Sylosis – Under from Over There

Sunday, 31st March 2013

(This content originally appeared on

Currently on the road in North America as a part of Lamb of God’s fall run, British modern metallers Sylosis are presented with a golden opportunity to make a dent in this market. The formula for making successful inroads in this territory is simple: You have to tour, then tour some more, then tour until the wheels fall off. The bands that have succeeded in doing so are afforded a stable fanbase that justifies frequent trips (and big label money), while the bands that tour sporadically here are forever relegated to support status. Sylosis certainly has the wares to become a force in America, as evidenced by their immediate brand of cerebral thrash, and technical death metal. Their new album is Monolith, released 18 months after Edge of the Earth, an effort that thrust the considerable talents of vocalist/guitarist Josh Middleton to the forefront. Monolith is simply an extension of its predecessor, a capable and bristling exercise in state-of-the-art thrash.

As our third go-round with the band, we grabbed Middleton for a quick Q&A, who no doubt was probably packing his clothes for the tour while typing his responses… To begin with the obvious: You’re bucking the trend of waiting at least two years in between releases. What prompted the idea to release an album in consecutive years?

Josh Middleton: There was a long period of time after we had finished trackingEdge of the Earth before it was released. The mixing and artwork took a bit longer than we had hoped and the label had to wait for the right slot to release the album. In that time we didn’t have much touring going on so we had at least four-five songs written before EOTE was released. The writing process took a long time, just as long as in the past, but we had a bit of a head start. We were so proud of the material and so eager to get it out we thought, why wait? It will have been a year and a half between releases. You made considerable strides with Edge of the Earth, so was this a matter of trying to capitalize on the momentum you gained with that record?

Middleton: Not really, it was just a matter of us trying something new with this album, being really creative and energized and just eager to get these new songs released. We brought in influences and sounds that we felt had been missing and wanted to really establish what we’re all about. Is it safe to say the band is now full comfortable with the current lineup formation of the four of you? You handling guitars and vocals seems to have made quite the difference…

Middleton: Yeah it’s been settled for a while now. It was never a ‘lets see how it goes with me doing vocals’ thing. It was always the long-term solution. With Monolith, it appears you’ve fine-tuned things a bit more, as some of these songs strike as more immediate than previous ones. Are you at the point now where it’s more important to have one or two good riffs per song as opposed to trying to cram as many in as possible?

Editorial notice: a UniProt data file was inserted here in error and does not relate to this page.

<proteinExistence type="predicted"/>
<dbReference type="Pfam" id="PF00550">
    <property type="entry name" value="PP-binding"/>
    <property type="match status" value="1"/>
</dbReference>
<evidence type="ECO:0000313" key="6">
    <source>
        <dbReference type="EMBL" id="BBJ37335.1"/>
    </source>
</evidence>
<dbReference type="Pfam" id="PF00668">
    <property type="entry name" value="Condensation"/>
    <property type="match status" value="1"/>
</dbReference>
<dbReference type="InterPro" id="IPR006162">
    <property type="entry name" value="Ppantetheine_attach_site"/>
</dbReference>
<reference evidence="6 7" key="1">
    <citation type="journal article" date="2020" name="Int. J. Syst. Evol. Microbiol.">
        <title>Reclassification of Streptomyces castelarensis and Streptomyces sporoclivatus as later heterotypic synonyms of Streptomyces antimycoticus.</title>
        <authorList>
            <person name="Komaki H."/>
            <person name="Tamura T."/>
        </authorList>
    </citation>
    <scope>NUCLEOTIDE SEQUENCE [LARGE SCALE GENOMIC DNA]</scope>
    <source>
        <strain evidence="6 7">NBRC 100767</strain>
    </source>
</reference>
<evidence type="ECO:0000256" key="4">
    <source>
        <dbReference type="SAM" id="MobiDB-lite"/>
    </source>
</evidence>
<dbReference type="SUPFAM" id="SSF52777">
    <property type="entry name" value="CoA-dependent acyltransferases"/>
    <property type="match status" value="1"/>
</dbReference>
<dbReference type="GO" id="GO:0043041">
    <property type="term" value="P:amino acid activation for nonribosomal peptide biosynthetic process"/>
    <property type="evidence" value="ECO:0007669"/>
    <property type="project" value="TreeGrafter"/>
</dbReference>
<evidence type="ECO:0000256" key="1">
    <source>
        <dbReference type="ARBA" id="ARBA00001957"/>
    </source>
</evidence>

Middleton: I don’t know. I think there are still tons of riffs per song on this album too and that’s something I love, but it is a bit more direct in places, even though a more progressive vibe has come through generally. We don’t aim to be less technical or anything from now on though. We just wanted to make something a little different for this album and do what was needed. Nothing was forced. It also feels like you’ve moved out of the thrash box – not entirely – but the groove elements and even some doomy ones make this a more varied outing. Conscious decision or natural progression?

Middleton: We definitely don’t want to move away from thrash at all but we did want to bring in some variation with the song tempos and definitely bring in the more doomy, sludgey influences. Some of the instrumentals on the last album were quite excellent (i.e. “Where the Sky Ends”), but this album doesn’t have any. What’s the deal with that?

Middleton: I’m really proud of “Where the Sky Ends” but didn’t want to force out an instrumental just for the sake of it and we didn’t want the album to be as long again. The disc length might be long, but there is a lot of silence before not-so-hidden track after “Enshrined.” You’re slated to embark as a support act on Lamb of God’s North American fall tour. What are your expectations for this?

Middleton: We’re really excited for this tour. We’ve played some shows with LOG in the UK before and they were incredible for us, and having toured the states before it seems like this is the perfect lineup. Along those lines, this will be your best crack at the North American market. What do you think it will take for you guys to grow your audience here?

Middleton: Yeah it seems to be. I think we just need to keep touring there as much as possible really, same as in any other country. We seemed to have a great following last time we were over there. We were really surprised by how many fans we had and seeing people with Sylosis tattoos Judging by the amount of touring the band has done the last two or three years, is the band now a full-time gig? Or in-between tours, do you have to pick up work?

Middleton: It looks busy from the outside but we’ve still had plenty of down time to be honest. We all still have day jobs, etc. Well, apart from me. Finally, what’s on the agenda for the rest of 2012, going into 2013?

Middleton: The LoG takes us til the end of 2012 and in the new year we have a short UK headline tour and we’re off to Australia for Soundwave festival after that. That’s all we know for now. As much touring as we can do!

 Sylosis official site

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